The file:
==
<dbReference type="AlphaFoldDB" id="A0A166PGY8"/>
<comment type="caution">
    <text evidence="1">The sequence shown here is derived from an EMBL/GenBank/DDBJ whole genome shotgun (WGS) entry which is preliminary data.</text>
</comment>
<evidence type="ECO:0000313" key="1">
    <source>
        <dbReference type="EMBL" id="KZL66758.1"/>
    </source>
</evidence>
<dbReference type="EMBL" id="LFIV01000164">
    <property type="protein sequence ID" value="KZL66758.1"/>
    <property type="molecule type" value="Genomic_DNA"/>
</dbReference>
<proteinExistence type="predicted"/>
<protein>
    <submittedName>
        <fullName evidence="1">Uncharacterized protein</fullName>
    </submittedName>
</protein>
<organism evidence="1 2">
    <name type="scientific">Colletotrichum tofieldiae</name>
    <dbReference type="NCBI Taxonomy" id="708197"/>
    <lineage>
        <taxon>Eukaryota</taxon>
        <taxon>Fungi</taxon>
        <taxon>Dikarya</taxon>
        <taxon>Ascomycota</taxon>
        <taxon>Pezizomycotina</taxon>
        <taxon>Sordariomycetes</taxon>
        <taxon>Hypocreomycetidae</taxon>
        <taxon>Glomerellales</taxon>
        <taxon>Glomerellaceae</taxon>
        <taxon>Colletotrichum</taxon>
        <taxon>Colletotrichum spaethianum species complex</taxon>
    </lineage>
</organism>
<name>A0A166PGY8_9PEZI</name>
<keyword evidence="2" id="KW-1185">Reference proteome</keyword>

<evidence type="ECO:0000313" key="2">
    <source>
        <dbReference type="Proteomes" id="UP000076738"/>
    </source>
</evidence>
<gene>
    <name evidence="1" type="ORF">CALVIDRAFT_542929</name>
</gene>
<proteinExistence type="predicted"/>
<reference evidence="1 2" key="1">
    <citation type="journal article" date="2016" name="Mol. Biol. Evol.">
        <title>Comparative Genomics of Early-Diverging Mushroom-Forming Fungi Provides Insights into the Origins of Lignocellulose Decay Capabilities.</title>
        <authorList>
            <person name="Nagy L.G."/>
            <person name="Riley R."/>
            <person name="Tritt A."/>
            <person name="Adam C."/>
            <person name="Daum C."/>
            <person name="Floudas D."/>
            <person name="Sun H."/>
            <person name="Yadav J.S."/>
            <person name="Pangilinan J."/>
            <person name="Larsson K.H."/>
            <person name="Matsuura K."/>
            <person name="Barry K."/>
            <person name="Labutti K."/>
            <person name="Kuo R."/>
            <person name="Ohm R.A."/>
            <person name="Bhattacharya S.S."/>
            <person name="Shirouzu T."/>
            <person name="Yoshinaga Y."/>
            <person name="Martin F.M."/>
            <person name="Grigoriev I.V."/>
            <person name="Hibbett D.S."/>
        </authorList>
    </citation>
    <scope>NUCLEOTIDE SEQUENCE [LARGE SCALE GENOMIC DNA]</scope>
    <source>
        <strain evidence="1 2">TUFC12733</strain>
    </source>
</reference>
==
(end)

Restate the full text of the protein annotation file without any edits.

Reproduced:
<dbReference type="AlphaFoldDB" id="A0A166PGY8"/>
<comment type="caution">
    <text evidence="1">The sequence shown here is derived from an EMBL/GenBank/DDBJ whole genome shotgun (WGS) entry which is preliminary data.</text>
</comment>
<evidence type="ECO:0000313" key="1">
    <source>
        <dbReference type="EMBL" id="KZL66758.1"/>
    </source>
</evidence>
<dbReference type="EMBL" id="LFIV01000164">
    <property type="protein sequence ID" value="KZL66758.1"/>
    <property type="molecule type" value="Genomic_DNA"/>
</dbReference>
<proteinExistence type="predicted"/>
<protein>
    <submittedName>
        <fullName evidence="1">Uncharacterized protein</fullName>
    </submittedName>
</protein>
<organism evidence="1 2">
    <name type="scientific">Colletotrichum tofieldiae</name>
    <dbReference type="NCBI Taxonomy" id="708197"/>
    <lineage>
        <taxon>Eukaryota</taxon>
        <taxon>Fungi</taxon>
        <taxon>Dikarya</taxon>
        <taxon>Ascomycota</taxon>
        <taxon>Pezizomycotina</taxon>
        <taxon>Sordariomycetes</taxon>
        <taxon>Hypocreomycetidae</taxon>
        <taxon>Glomerellales</taxon>
        <taxon>Glomerellaceae</taxon>
        <taxon>Colletotrichum</taxon>
        <taxon>Colletotrichum spaethianum species complex</taxon>
    </lineage>
</organism>
<name>A0A166PGY8_9PEZI</name>
<keyword evidence="2" id="KW-1185">Reference proteome</keyword>

<evidence type="ECO:0000313" key="2">
    <source>
        <dbReference type="Proteomes" id="UP000076738"/>
    </source>
</evidence>
<gene>
    <name evidence="1" type="ORF">CALVIDRAFT_542929</name>
</gene>
<proteinExistence type="predicted"/>
<reference evidence="1 2" key="1">
    <citation type="journal article" date="2016" name="Mol. Biol. Evol.">
        <title>Comparative Genomics of Early-Diverging Mushroom-Forming Fungi Provides Insights into the Origins of Lignocellulose Decay Capabilities.</title>
        <authorList>
            <person name="Nagy L.G."/>
            <person name="Riley R."/>
            <person name="Tritt A."/>
            <person name="Adam C."/>
            <person name="Daum C."/>
            <person name="Floudas D."/>
            <person name="Sun H."/>
            <person name="Yadav J.S."/>
            <person name="Pangilinan J."/>
            <person name="Larsson K.H."/>
            <person name="Matsuura K."/>
            <person name="Barry K."/>
            <person name="Labutti K."/>
            <person name="Kuo R."/>
            <person name="Ohm R.A."/>
            <person name="Bhattacharya S.S."/>
            <person name="Shirouzu T."/>
            <person name="Yoshinaga Y."/>
            <person name="Martin F.M."/>
            <person name="Grigoriev I.V."/>
            <person name="Hibbett D.S."/>
        </authorList>
    </citation>
    <scope>NUCLEOTIDE SEQUENCE [LARGE SCALE GENOMIC DNA]</scope>
    <source>
        <strain evidence="1 2">TUFC12733</strain>
    </source>
</reference>